You can’t help but be inspired by 91 year old yoga teacher Bernice Bates.
Before her feet even touch the floor each morning, she is practicing yoga.
While still in bed, she does her vinyasa, a series of seven or eight postures that gets her blood flowing. She puts her arms above her head for a stretch and a yawn, pulls her knees to her chest, “walks” the ceiling with her feet and stretches her shoulders and hands.
“By the time you’re through — it takes about eight minutes — you’re ready to walk, instead of slopping around,” Bates said. “You can walk to the kitchen, to the bathroom, whatever your procedure is and not sort of drag yourself and say, ‘I don’t want to do this. I don’t want to do that.’ You’re ready to go.”
Yoga has been a way of life for Bates for more than half her life: She began practicing and teaching hatha yoga in about 1960. In a fitting tribute to her decades of helping others learn her passion, she recently won the distinction of the Guinness World Record holder of oldest yoga instructor. Guinness says she is the oldest yoga instructor to complete the complex verification process.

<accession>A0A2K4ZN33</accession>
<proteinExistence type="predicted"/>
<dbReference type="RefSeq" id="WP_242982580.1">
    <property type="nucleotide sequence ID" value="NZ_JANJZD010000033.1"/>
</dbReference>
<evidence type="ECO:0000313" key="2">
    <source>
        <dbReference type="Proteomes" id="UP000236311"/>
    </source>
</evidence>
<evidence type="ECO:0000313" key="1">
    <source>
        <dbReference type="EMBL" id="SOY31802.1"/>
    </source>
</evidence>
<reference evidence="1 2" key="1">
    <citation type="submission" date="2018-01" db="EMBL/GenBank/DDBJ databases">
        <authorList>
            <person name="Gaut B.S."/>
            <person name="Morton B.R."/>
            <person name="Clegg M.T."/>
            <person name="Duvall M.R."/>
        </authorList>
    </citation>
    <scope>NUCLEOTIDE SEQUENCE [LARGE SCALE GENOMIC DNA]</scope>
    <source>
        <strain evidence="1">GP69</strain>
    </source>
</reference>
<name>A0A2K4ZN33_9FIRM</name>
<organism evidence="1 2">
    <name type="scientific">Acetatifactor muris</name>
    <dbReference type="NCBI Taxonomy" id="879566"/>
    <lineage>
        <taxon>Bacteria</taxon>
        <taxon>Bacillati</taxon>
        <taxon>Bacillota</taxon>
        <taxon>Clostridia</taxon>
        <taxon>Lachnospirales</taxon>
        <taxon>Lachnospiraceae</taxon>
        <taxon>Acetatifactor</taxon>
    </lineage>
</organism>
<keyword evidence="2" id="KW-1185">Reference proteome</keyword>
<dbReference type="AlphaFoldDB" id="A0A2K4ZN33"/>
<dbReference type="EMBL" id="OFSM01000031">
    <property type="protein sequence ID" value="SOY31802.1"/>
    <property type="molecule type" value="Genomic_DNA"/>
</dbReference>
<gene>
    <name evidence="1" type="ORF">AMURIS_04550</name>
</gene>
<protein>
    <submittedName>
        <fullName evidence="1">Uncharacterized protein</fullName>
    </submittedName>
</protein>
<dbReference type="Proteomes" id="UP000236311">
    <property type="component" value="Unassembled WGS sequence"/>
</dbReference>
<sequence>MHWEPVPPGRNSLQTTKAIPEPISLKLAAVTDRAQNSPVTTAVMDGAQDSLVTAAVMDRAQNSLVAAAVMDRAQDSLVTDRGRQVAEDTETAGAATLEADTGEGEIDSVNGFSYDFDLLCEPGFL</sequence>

It’s an honor, the humble yogi feels, that isn’t hers alone.
“I don’t have this reward by myself,” she said. “I share it with all the students I’ve taught through the years.”
Bates credits yoga with keeping her flexible, fit and healthy.
“I think yoga is the best exercise there is,” says Bates, who has always been active and still swims laps.
“I’ve never had anything I had to go to the doctor for, except checkups,” says Bates, who tips the scale at 105 pounds and is about 5 foot, 2 inches tall. “That should say something.”
Yoga involves the whole body — muscles, ligaments, organs, she says, and gives you energy without exhausting your body.
“You’re not just standing on a treadmill and going, going, going and you get off and can hardly walk,” she says. “Yoga itself means yoke, that’s to join. We join our mind, our body and our spirit in everything we do.
Ready to get on the mat now?